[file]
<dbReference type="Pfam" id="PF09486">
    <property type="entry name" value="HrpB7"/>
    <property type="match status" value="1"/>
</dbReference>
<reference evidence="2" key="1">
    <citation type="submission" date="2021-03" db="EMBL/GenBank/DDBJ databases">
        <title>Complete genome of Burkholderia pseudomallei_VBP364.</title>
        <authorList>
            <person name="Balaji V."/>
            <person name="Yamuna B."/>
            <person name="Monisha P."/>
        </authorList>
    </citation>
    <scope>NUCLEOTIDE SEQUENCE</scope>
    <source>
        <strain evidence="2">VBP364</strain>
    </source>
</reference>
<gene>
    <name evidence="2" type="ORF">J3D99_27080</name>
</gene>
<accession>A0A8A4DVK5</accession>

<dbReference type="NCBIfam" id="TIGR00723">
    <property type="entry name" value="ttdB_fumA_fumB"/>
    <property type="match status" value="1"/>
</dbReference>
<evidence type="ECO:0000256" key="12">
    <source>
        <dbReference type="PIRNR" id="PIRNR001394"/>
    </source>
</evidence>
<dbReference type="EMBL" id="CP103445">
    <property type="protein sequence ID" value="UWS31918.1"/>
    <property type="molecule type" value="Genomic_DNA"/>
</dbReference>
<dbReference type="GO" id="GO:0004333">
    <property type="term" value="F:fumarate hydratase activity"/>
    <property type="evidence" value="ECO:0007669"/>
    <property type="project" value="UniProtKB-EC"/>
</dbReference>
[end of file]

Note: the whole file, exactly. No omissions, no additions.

<dbReference type="Pfam" id="PF09486">
    <property type="entry name" value="HrpB7"/>
    <property type="match status" value="1"/>
</dbReference>
<reference evidence="2" key="1">
    <citation type="submission" date="2021-03" db="EMBL/GenBank/DDBJ databases">
        <title>Complete genome of Burkholderia pseudomallei_VBP364.</title>
        <authorList>
            <person name="Balaji V."/>
            <person name="Yamuna B."/>
            <person name="Monisha P."/>
        </authorList>
    </citation>
    <scope>NUCLEOTIDE SEQUENCE</scope>
    <source>
        <strain evidence="2">VBP364</strain>
    </source>
</reference>
<gene>
    <name evidence="2" type="ORF">J3D99_27080</name>
</gene>
<accession>A0A8A4DVK5</accession>

<dbReference type="NCBIfam" id="TIGR00723">
    <property type="entry name" value="ttdB_fumA_fumB"/>
    <property type="match status" value="1"/>
</dbReference>
<evidence type="ECO:0000256" key="12">
    <source>
        <dbReference type="PIRNR" id="PIRNR001394"/>
    </source>
</evidence>
<dbReference type="EMBL" id="CP103445">
    <property type="protein sequence ID" value="UWS31918.1"/>
    <property type="molecule type" value="Genomic_DNA"/>
</dbReference>
<dbReference type="GO" id="GO:0004333">
    <property type="term" value="F:fumarate hydratase activity"/>
    <property type="evidence" value="ECO:0007669"/>
    <property type="project" value="UniProtKB-EC"/>
</dbReference>